"The combined overflow problem needs a tactical solution," he pointed out. "We need the tideway tunnel right now but we also need a green-blue infrastructure approach and sustainable urban drainage." But he added that although SUDS are now being integrated into all building development, there are difficulties with long-term maintenance and taking ownership of those systems.
Preventive action best for a tidy public realm
Local authorities' practice of "cleaning up after others" must be replaced with a preventive, behavioural-change approach to keeping the public realm tidy, according to a new Association for Public Service Excellence (APSE) report.
With further looming cuts likely to see remaining funds diverted to critical services such as health and social care, "dirty streets and barren parks" will become the reality for many councils unless changes can be made, the report warns.
But that presents a problem because despite what most of us think people are not rational and councils' misguided attempts to reason with people to change their behaviour through rewards, fines and education does not really work.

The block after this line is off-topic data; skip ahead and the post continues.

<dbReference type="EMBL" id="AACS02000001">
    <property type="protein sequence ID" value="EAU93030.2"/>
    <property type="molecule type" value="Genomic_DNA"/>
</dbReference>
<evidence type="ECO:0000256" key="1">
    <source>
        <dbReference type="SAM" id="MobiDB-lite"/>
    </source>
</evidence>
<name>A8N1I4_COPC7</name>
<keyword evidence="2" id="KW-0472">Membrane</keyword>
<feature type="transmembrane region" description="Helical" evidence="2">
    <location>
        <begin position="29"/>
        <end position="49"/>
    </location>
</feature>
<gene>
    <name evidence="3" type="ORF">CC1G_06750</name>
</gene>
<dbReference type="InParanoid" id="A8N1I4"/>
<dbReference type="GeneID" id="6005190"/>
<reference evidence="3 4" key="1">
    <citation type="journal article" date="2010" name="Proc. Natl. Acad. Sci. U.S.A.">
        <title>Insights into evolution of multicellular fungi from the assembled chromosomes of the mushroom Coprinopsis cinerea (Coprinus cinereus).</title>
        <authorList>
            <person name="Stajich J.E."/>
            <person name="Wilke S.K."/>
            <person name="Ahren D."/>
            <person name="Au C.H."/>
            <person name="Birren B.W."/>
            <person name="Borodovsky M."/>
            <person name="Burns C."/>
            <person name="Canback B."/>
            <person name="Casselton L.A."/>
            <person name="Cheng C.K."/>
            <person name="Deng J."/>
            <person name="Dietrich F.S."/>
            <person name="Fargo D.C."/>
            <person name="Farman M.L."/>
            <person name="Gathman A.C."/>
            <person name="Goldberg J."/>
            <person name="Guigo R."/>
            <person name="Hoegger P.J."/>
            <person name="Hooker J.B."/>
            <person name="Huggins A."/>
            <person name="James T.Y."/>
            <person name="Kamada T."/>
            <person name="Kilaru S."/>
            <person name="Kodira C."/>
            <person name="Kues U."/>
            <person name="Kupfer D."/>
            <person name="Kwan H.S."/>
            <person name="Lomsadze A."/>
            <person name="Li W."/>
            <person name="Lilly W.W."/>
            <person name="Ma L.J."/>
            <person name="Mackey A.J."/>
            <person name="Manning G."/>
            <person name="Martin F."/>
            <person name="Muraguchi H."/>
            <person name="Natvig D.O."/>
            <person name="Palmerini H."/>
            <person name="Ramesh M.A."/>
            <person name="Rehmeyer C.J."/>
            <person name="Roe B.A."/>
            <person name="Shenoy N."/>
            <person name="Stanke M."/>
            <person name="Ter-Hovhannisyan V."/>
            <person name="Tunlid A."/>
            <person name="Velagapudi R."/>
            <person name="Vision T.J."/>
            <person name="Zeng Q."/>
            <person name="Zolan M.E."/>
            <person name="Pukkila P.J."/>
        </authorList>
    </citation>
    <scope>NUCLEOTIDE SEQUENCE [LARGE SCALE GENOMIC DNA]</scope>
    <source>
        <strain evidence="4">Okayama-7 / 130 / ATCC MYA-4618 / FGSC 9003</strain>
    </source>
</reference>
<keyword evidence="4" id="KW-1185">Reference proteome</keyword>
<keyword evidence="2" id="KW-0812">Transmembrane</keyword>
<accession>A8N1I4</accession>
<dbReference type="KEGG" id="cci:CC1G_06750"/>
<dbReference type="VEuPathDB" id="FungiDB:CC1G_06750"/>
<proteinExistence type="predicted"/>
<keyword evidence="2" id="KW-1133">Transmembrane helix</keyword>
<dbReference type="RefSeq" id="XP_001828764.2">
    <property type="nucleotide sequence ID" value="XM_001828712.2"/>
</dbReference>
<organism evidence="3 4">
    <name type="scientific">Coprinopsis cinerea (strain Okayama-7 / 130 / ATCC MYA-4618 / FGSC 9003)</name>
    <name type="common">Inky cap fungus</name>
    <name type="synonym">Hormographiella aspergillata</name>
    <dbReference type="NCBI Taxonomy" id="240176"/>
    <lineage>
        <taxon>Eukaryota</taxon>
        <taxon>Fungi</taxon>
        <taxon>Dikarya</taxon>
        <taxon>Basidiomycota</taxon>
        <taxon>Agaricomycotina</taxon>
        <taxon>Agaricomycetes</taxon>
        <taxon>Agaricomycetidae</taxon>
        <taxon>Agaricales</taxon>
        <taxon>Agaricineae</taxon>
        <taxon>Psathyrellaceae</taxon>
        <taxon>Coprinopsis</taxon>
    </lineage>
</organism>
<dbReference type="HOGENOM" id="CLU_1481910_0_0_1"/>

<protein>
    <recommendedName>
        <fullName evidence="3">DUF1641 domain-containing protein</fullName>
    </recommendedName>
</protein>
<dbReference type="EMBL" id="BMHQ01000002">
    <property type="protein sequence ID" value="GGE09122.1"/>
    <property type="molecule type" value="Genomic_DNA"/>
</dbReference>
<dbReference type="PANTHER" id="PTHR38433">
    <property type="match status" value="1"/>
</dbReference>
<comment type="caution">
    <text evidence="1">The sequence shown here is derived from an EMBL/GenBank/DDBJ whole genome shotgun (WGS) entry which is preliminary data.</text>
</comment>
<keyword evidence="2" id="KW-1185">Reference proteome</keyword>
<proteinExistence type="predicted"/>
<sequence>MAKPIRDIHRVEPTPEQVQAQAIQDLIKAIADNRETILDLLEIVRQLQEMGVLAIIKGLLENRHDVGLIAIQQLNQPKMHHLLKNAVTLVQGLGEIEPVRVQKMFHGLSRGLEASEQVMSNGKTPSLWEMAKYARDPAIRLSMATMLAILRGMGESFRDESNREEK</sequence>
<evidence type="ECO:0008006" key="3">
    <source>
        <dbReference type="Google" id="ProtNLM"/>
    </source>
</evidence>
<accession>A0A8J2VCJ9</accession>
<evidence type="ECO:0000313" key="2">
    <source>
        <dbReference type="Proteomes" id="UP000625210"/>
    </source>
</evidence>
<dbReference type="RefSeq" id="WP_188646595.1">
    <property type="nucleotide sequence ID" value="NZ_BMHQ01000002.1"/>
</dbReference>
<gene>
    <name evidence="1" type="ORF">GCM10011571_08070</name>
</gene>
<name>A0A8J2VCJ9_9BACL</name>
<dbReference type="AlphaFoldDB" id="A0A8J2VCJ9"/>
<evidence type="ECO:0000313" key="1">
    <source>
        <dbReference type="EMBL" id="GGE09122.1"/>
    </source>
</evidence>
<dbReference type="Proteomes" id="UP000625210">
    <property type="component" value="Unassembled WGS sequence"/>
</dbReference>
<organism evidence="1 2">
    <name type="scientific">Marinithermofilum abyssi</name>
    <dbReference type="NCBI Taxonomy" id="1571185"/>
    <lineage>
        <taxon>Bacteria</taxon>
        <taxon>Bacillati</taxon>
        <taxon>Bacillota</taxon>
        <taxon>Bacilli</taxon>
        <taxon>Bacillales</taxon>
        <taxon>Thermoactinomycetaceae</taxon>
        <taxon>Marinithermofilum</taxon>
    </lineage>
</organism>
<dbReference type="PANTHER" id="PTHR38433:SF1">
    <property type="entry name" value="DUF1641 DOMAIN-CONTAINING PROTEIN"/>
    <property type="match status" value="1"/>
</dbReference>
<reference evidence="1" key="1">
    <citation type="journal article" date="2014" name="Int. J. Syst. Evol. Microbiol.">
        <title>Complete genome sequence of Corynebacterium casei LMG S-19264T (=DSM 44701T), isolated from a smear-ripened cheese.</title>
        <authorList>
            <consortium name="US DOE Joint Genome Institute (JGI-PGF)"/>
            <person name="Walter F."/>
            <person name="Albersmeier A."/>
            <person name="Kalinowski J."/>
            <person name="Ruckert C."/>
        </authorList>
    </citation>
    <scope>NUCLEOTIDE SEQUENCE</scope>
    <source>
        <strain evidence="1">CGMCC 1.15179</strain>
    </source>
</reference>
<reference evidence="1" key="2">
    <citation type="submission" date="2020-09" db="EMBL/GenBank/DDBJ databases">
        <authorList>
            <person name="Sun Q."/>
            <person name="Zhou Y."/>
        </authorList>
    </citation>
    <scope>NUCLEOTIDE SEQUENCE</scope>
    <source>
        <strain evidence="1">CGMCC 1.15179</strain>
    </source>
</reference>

Park Life, Street Life: Reducing Demand in the Public Realm is a collaboration between APSE and NGLN. It drew on data from a range of sources including APSE's State of the Market survey and in-depth case study interviews with councils that have trialled or adopted behaviour-change strategies.
A focus on enforcement can often be down to political pressure, where councillors feel they should be seen to be "doing something" such as fining dog foulers, even when the strategy may not be effective. Sometimes it may even make the problem worse - evidence from one study suggests "no smoking" signs can subconsciously make nicotine addicts want to smoke more.
Instead, parks departments should be applying the lessons of behavioural psychology. These strategies are used to good effect by retailers to nudge customers to subconsciously shop more. The report suggests two main changes to public behaviour that would benefit parks.